Why this terrible company is ranked as one of the 100 best workplaces

Darden Restaurants has made Fortune's list the past three years -- while being sued by nearly 20,000 workers

Published January 20, 2014 3:00PM (EST)


This article originally appeared on Alternet.

AlterNet Fortune magazine loves rankings: the richest businesses, top business celebrities, 50 most powerful women, and so on. But one thing you won’t find in Fortune's 2013 list of the “100 Best Companies To Work For” is that number 65, Darden Restaurants—owner of the nation’s biggest sit-down dining chains with 2,000 restaurants—is being sued in a class action in federal court for wage theft and nearly 20,000 servers and bartenders have signed on.

That’s not the only big suit Darden faces for underpaying servers—not letting let them punch the clock when they start working, assigning them to do other set-up tasks without pay, or not sharing tips, as the legal complaint states. Another similar wage theft class action suit, filed in New York in 2011, has been joined by 500 workers.

Yet in each year that this embarassing litigation unfolded—2011, 2012, 2013—Fortune repeatedly put Darden on its 100 best workplace list. Darden ranked 97th in 2011, 99th in 2012, and 65th in 2013. “What makes it so great?” the magazine’s most recent listing asks. “The parent of Red Lobster, Olive Garden, and six other restaurant chains employs 135,000 part-timers, who are eligible for low-cost health insurance.”

Now, beyond the fact that Darden’s critics have documented that many part-time workers cannot afford the benefit that Fortune cites because of low pay, and Darden doesn’t offer hourly employees earned paid sick days, there is something even more eyebrow-raising about its Fortune “Best Company” trophy: Darden essentially has been buying it and then bragging about it.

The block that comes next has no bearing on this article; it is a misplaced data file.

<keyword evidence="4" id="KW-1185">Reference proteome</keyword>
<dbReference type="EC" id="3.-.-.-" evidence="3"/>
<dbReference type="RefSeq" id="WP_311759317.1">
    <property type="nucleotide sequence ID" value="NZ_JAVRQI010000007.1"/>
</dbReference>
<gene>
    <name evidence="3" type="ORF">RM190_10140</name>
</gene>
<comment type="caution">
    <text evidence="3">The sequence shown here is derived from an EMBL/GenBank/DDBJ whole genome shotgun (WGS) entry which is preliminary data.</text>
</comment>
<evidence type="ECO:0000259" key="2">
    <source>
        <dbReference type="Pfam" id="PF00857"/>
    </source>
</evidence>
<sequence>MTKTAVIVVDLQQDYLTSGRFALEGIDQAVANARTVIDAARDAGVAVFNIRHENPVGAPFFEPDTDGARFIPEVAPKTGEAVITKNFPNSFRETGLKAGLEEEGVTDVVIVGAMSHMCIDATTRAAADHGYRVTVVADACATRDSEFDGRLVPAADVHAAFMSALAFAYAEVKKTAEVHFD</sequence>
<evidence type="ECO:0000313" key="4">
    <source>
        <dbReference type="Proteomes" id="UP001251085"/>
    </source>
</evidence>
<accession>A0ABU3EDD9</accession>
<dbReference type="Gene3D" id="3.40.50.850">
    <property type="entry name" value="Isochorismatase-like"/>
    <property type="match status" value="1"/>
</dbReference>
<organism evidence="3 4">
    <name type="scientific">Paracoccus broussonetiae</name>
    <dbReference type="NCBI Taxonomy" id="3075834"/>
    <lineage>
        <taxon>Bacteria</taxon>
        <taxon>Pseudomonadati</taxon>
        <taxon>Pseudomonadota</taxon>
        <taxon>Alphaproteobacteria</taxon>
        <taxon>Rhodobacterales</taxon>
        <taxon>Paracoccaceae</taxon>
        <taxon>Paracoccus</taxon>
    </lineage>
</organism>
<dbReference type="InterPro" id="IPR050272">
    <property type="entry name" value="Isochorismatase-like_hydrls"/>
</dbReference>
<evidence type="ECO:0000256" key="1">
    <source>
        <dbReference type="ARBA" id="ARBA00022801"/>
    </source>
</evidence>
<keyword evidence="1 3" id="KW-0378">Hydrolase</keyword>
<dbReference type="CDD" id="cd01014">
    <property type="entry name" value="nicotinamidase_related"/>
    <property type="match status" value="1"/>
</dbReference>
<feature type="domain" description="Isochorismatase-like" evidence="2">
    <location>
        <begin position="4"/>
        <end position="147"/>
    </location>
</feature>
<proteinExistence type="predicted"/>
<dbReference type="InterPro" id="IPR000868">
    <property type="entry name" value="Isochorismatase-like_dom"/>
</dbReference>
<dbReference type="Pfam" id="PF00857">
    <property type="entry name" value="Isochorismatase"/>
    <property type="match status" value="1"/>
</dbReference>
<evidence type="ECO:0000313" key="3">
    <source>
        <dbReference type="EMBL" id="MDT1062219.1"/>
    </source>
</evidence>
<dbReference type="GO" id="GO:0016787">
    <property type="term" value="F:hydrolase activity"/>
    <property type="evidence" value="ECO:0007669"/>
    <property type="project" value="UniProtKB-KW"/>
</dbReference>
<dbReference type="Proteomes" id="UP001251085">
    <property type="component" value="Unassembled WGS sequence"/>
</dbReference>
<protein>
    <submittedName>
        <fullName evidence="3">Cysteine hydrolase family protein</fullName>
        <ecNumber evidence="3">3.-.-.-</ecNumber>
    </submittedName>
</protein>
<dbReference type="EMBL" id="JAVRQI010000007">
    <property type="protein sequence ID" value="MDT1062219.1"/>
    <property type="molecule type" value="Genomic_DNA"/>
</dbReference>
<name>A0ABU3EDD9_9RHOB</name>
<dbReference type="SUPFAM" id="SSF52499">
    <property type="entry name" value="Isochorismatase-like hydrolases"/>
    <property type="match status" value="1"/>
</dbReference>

“Once again, we’re honored,” CEO Clarence Otis said in 2012. Exactly how Darden finessed this credential—at a time when the company is under attack by Wall Street for poor profits and may sell off some brands, which would toss thousands of employees to the cost-cutting winds—is a version of what lobbyists call “pay-to-play.”

The bottom line, as 24/7wallst.com noted, is not just that Fortune’s ratings are “useless,” but how this ratings game brings together corporate vanities and fawning publications in a charade that papers over how real-life workplace issues have led nearly 10 percent of a supposedly “Best Company” to sue management over padding profits by wage theft.

“These warm and fuzzy public relations moments… are based on sloppy research by the list creator,” 24/7wallstreet reported after a six-week investigation, and are “tainted by financial relationships that violate the best practices of the polling industry.”

Want To Be A Best Workplace?

Curiously, Fortune doesn’t rank America’s best workplaces. Since 1998, that task has been outsourced to the Great Place To Work Institute (GPWI), a San Francisco company created in 1992 by ex-business journalists who describe themselves as progressives. Co-founder Robert Levering opposed the Vietnam War, attends Quaker meetings, hikes and listens to classical music—and now leads a successful private company that grades big corporations for social responsibility.

“We start with a profound respect for organizations considered by their employees to be great workplaces,” wrote Levering in an open letteron its website. “The leaders of these companies are our heroes, and we stand in awe of what those organizations represent — beacons of hope in what is too often a sea of workplace mediocrity.”

Behind this progressive veneer is a company that has made millions from marketing its services to several hundred U.S. companies with more than 1,000 employees. For fees that start at several thousand dollars, firms can be included in those ranked as “Best Companies” for Fortune and other media worldwide. GPWI offers social responsibility assessments and audits for more fees. It holds annual best workplace conferences, attended by firms that bought GPWI services, where executives—such as Darden CEO Clarence Otis—are featured as keynote speakers.